The looming end of the smart speaker
The days of the Amazon Echo are already numbered
The days of the smart speaker are numbered. And though they won't say it aloud, the tech titans that manufacture the devices are totally fine with it.
Initially introduced in 2014, the Amazon Echo was the first WiFi-enabled speaker of its kind. By simply stating "Alexa," the name of Amazon's digital assistant, users could listen to music, inquire about the weather, and control automated devices connected to its hub like lights, thermostats, and appliances.
Spurred by Amazon’s success, other tech giants quickly followed suit. Last year, Google released its version, Google Home, and Apple announced the Siri-equipped HomePod this past June. Microsoft has also unveiled a smart speaker loaded with its digital assistant Cortana.
Now, in the near term, sales of these devices will continue to rise — especially as companies release additional products into market. But as the underlying technology that powers smart speakers matures, the devices themselves will lose their usefulness.
Big tech companies actually care very little about the speakers themselves. What they really want is to further embed their AI assistants into your home and daily life. Alexa, Siri, Cortana, and Google's simply named Assistant serve as another way for users to access their core services.
Asking your Google speaker to check the weather feeds into their biggest moneymaker: search. The Echo acts as a convenient way to buy more things from Amazon. The HomePod helps you connect to iTunes.
For the most part, this is exactly how the majority of people use their smart speakers. A recent survey found that 60 percent of users ask general questions, 57 percent use it to check the weather, and 54 percent use the devices to stream music. Unfortunately for Amazon, only 11 percent are using it to order products online.
In essence, what makes these smart speakers so valuable to companies is not the hardware, but the digital assistant, which are already ubiquitous in phones and can be built into virtually any device.
"The digital assistants are going to break free from the speaker," predicts Michael Wolf, the CEO of Activate, a technology consulting firm.
Even beyond smartphones, there are clear indicators that this is already underway. Last month, Bose released headphones that come with Google Assistant, and BMW announced plans to integrate Alexa into certain vehicles next year.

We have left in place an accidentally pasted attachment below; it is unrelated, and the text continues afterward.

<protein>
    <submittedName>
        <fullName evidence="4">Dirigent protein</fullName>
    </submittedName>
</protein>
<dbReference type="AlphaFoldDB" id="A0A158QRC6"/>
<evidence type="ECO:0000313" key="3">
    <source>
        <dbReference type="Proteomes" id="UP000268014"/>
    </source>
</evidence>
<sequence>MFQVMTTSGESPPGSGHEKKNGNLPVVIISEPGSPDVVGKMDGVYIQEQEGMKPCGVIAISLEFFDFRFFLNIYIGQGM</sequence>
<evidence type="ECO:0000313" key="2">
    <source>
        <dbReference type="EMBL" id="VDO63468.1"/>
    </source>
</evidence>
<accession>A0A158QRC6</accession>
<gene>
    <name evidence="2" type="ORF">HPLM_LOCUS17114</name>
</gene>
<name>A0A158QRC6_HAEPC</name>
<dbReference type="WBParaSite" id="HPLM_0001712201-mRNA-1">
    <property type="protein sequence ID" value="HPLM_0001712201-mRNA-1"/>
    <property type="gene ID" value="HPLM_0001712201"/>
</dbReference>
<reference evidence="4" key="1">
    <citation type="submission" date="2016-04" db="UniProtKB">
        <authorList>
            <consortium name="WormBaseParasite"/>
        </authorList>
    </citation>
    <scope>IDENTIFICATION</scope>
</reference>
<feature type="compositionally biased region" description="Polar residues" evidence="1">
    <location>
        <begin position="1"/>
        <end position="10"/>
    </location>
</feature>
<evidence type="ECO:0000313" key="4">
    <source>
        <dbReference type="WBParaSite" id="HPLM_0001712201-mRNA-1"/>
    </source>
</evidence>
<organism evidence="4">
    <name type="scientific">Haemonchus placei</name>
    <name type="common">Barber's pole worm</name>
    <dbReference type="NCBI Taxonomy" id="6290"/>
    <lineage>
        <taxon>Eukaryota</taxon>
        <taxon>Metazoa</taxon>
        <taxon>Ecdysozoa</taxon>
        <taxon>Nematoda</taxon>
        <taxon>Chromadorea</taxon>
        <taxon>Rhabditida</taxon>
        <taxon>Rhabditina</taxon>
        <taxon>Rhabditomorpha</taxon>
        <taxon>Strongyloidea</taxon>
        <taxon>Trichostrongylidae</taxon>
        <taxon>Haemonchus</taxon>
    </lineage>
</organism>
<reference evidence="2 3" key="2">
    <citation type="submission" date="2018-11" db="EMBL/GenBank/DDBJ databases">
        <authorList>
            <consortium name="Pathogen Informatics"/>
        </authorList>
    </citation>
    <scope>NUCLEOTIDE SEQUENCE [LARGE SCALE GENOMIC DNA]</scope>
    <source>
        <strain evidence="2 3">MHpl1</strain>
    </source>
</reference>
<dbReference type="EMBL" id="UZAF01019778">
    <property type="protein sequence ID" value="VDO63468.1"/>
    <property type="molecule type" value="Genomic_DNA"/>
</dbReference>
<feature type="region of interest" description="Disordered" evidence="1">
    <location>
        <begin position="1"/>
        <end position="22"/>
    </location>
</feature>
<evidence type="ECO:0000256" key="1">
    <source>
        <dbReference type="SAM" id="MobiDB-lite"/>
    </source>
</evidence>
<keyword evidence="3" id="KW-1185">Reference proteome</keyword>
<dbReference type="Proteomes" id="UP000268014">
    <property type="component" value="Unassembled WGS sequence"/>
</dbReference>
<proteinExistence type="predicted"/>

Indeed, Alexa and Google Assistant are already everywhere — from thermostats to light switches to televisions to refrigerators, even iPhones and Sonos speakers. Google and Amazon have made their digital assistants freely available to third-party developers, so there is no limit to where they will pop up, which is exactly what the two companies are betting on.
Apple has fewer products and a more stringent third-party policy, but in addition to the soon-to-be-released HomePod, Siri is already in iPhones, iWatches, iPods, Macs, and Apple TVs.
"Every big tech company believes it is its manifest destiny to own the digital assistant," Wolf said. And "the cost of accessing these digital assistants is heading to zero."
With more and more devices coming with digital assistants built in, consumers will no longer need to buy a dedicated speaker to easily access artificial intelligence around their homes. For instance, if you own one of the brand new Google Pixels, anytime you say "Okay Google," your phone will light up — even if it's across the room. With that kind of ubiquity, what's the point of the Google Home?
In a presentation at The Wall Street Journal's D.Live conference, Wolf predicted that sales of smart speakers will peak at 41 million units in 2019 before falling to 31 million in 2021. He noted that single-use products like standalone GPS devices and dedicated e-readers saw similar declines after their core functions became ubiquitous in other devices.
But the ubiquity of these "smart" devices could pose a serious problem.
The Internet of Things is notoriously vulnerable to cyber attacks, so carrying around microphones that record your every word and placing them throughout your home might not be such a great idea.
Earlier this year, millions of children's conversations with their WiFi-enabled stuffed animals were leaked online. Meanwhile, law enforcement officials in Arkansas sought to use audio collected from Alexa in a murder case.
That said, the security risks of smart speakers are already well documented, and have yet to put a dent in sales. But perhaps innovation will.